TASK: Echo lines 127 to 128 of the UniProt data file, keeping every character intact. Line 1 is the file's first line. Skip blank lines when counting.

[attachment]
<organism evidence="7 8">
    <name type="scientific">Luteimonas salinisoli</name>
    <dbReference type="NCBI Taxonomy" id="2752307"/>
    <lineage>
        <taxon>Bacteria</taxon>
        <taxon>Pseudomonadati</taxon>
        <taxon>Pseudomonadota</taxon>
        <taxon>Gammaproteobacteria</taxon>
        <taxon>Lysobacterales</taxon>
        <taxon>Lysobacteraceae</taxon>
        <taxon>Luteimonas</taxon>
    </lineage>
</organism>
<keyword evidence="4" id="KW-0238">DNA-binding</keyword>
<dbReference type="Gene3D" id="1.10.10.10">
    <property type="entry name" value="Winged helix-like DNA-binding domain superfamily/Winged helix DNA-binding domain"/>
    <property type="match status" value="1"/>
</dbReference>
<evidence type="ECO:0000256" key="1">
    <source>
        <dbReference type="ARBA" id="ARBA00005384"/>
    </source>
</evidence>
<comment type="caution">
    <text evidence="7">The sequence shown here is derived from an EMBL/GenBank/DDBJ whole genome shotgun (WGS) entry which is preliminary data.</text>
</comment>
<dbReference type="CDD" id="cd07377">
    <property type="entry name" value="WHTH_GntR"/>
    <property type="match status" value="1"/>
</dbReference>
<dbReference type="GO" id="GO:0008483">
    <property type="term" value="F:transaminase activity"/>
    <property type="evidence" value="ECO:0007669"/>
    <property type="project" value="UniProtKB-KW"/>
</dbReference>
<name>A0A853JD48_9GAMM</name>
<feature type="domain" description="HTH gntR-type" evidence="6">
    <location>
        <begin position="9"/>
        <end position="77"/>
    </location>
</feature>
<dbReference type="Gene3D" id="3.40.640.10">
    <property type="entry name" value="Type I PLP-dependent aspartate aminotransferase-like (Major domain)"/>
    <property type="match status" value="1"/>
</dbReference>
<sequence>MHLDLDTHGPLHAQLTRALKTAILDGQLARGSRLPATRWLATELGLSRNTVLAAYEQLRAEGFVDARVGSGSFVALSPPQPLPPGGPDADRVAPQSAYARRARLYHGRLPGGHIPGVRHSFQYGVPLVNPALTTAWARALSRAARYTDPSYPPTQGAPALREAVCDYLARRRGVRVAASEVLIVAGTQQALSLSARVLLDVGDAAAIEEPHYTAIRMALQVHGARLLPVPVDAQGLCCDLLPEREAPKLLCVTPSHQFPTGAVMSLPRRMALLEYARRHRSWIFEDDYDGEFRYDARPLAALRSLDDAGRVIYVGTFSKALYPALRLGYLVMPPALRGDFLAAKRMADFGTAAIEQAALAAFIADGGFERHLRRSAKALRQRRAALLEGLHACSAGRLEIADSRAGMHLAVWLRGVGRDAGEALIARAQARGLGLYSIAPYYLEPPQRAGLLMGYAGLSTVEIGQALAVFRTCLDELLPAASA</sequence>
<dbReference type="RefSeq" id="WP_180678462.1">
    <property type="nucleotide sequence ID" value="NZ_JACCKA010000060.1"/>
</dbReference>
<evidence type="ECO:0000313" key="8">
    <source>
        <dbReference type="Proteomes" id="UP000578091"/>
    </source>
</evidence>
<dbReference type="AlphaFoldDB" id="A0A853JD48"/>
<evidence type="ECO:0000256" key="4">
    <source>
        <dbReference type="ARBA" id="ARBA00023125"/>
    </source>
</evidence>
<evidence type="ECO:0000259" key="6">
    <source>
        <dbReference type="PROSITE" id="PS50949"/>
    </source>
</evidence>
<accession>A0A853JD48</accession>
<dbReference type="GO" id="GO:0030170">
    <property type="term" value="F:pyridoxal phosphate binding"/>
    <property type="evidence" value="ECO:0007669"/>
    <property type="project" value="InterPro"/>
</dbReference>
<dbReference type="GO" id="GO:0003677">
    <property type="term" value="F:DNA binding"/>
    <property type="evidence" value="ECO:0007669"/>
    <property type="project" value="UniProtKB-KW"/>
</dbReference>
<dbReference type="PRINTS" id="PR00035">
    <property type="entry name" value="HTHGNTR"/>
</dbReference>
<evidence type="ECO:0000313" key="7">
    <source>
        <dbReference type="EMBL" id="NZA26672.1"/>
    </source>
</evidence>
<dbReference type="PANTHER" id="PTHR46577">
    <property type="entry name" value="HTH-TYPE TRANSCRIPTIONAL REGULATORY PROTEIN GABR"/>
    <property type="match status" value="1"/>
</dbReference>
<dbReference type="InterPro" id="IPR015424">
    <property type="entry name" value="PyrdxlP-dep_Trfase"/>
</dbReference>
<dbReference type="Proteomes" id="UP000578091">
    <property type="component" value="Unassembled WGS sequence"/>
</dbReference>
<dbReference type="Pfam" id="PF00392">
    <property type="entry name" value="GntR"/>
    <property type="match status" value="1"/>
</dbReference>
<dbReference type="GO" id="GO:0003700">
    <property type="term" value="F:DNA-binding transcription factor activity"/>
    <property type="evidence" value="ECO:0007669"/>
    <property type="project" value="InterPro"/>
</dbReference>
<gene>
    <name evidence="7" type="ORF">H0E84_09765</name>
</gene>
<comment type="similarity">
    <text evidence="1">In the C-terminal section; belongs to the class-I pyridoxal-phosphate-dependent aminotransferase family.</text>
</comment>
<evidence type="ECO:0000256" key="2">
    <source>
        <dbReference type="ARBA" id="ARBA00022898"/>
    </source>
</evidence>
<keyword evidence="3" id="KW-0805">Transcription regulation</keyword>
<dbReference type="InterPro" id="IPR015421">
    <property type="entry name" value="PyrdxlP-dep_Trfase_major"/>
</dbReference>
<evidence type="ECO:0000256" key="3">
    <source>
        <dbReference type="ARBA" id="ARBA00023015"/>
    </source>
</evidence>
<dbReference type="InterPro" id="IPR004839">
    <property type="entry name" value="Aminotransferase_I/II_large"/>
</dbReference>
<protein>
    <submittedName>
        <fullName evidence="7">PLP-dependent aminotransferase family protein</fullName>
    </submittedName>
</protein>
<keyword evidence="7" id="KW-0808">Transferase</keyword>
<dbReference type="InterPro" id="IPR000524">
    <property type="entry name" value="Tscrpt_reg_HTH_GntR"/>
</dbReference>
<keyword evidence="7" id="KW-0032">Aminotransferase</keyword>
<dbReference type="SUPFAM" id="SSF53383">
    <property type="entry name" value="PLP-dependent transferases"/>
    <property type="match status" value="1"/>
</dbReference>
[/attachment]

</dbReference>
<protein>